Bank of America, Citigroup, JPMorgan tell staff not to use stress

Bank of America, Citigroup, JPMorgan tell staff not to use stress

Bank of America Corp., Citigroup Inc., and JPMorgan Chase Co warned employees: Do not make it worse, as a series of US banks were besieged by customers who have been yanking out of their money this month.

JPMorgan, the nation's largest bank, told all employees that they should never give the appearance of exploiting a situation of stress or uncertainty, in a March 13 memo, extracts of which were seen by Reuters. We don't make disparaging comments about competitors. The leaders of its consumer and business banking unit told branch employees on the same day: We should not solicit client business from an institution in stress, according to extracts seen by Reuters.

A source familiar with the matter said that Citigroup has given similar guidance to its business heads. The guidance does not speculative about other banks or market rumors.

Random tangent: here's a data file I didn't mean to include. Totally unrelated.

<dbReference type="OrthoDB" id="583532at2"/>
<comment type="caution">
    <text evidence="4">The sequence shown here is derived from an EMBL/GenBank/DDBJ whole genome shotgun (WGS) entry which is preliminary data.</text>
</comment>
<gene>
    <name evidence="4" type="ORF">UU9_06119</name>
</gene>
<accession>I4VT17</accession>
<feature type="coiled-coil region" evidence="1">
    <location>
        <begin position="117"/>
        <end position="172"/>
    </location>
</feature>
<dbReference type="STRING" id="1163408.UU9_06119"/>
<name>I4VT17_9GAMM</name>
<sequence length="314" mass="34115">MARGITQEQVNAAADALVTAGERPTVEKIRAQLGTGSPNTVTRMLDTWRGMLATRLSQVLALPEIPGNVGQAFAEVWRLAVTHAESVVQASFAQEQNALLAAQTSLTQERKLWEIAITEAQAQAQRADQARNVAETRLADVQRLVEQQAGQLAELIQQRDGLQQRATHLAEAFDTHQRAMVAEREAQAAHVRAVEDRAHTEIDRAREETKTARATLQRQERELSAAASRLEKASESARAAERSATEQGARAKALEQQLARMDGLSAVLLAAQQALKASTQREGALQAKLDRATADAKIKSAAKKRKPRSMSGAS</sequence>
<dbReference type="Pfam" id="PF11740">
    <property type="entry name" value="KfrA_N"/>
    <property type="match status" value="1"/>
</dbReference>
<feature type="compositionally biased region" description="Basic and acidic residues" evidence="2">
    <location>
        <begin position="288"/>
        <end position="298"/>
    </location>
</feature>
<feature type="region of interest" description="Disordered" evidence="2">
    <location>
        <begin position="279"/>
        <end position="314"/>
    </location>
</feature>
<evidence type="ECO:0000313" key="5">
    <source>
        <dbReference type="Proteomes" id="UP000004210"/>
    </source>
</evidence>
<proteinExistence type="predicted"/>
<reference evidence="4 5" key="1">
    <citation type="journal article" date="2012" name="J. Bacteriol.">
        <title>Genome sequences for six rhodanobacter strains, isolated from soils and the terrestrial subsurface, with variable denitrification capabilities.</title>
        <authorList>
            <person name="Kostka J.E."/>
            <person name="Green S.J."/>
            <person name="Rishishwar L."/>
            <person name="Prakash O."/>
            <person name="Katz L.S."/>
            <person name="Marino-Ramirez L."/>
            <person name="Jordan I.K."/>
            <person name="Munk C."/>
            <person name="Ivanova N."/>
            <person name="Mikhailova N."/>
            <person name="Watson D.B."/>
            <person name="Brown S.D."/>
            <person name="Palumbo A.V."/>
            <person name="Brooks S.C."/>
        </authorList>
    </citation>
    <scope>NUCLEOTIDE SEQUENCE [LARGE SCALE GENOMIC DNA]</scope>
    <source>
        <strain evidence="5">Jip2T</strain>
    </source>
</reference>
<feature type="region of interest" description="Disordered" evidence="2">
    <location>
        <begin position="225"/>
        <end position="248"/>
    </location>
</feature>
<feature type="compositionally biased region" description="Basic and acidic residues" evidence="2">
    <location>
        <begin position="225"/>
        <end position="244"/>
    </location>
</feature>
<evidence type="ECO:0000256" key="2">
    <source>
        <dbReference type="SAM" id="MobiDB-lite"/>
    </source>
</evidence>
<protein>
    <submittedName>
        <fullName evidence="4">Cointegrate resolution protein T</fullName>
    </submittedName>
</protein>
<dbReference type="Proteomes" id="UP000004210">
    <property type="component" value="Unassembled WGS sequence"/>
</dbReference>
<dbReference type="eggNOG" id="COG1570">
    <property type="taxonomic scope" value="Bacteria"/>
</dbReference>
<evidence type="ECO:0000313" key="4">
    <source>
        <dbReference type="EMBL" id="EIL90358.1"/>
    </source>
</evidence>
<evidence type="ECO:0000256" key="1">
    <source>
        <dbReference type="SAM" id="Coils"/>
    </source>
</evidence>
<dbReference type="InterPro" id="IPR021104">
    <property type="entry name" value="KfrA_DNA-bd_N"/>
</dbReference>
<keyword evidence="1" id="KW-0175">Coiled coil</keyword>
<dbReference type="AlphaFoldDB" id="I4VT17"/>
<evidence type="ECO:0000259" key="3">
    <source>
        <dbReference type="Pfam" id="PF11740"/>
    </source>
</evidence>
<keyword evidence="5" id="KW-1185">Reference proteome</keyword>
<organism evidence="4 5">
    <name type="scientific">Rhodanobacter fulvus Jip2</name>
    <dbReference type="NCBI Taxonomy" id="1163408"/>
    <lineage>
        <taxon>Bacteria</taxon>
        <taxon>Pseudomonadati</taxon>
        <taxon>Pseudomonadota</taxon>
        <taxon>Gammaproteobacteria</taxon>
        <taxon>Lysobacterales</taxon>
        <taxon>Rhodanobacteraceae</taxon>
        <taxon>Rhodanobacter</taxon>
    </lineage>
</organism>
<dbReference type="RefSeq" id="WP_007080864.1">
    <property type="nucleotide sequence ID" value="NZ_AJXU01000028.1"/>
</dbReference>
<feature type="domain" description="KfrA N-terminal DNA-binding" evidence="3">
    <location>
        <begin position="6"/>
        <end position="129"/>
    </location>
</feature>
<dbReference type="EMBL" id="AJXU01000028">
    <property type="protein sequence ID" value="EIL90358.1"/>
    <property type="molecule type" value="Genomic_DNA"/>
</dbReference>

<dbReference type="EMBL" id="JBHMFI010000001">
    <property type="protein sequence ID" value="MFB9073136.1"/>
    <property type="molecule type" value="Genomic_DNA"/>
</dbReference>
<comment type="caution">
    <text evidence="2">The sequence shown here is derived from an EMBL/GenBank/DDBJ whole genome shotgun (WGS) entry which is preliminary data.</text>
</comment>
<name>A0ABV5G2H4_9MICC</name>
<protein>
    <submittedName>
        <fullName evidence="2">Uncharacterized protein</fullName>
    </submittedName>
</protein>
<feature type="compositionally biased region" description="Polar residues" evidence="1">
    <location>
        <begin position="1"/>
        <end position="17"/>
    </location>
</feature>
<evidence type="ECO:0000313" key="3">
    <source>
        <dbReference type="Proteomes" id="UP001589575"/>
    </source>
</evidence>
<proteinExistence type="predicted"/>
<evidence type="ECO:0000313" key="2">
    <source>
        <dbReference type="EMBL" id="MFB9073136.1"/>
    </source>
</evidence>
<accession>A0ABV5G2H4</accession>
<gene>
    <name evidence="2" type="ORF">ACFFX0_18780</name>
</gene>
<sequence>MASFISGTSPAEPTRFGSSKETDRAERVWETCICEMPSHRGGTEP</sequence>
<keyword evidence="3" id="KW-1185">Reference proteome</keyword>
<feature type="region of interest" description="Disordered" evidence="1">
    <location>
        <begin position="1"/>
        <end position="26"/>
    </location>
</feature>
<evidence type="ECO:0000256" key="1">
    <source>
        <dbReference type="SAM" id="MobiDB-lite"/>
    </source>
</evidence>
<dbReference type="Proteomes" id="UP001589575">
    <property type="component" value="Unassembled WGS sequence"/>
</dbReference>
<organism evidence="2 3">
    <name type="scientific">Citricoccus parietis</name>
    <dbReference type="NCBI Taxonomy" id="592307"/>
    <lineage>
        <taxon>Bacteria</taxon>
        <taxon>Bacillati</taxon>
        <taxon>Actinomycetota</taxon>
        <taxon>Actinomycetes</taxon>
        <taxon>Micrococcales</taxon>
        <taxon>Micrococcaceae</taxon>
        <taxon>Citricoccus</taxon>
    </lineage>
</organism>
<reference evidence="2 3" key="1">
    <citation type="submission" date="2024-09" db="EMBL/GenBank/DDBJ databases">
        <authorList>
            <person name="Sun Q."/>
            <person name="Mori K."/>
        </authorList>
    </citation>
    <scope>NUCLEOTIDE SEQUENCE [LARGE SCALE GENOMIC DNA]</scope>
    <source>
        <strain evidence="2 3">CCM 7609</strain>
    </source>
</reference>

The lender sent a memo reminding bankers that they should not discuss the standing and condition of other firms in discussions with prospective customers, the source said.

A source familiar with the matter said that top executives at Bank of America Corp were told by top executives that they should not be going after the customers of distressed firms or doing anything to exacerbate the situation.

The memo to staff on Thursday said that we should not engage in any activity that could be perceived as taking advantage of the current situation to the detriment of others. The bank runs that toppled the Silicon Valley Bank SVB and Signature Bank, the second and third largest banks in the US history, prompting customers to move about half a trillion dollars of deposits from the most vulnerable US banks to bigger institutions this month, according to JPMorgan analysts led by Nikolaos Panigirtzoglou.

As the SVB teetered, billions of dollars in deposits were poured into the nation's banking giants, which are required by regulators to hold more capital to withstand shocks. The loss of confidence that shook the banking system in the last two weeks sparked concerns about a contagion that could lead to a broader panic.

The turbulence caused regulators to guarantee the deposits of SVB and Signature. President Joe Biden, Treasury Secretary Janet Yellen and Citigroup Inc. Chief Executive Jane Fraser have made statements in the past few days to reassure the public that the US banking system is safe.

A JPMorgan spokeswoman said that we all have a vested interest in keeping America's financial system strong and thriving. It is the envy of the world with thousands of institutions of all sizes serving every corner of the country.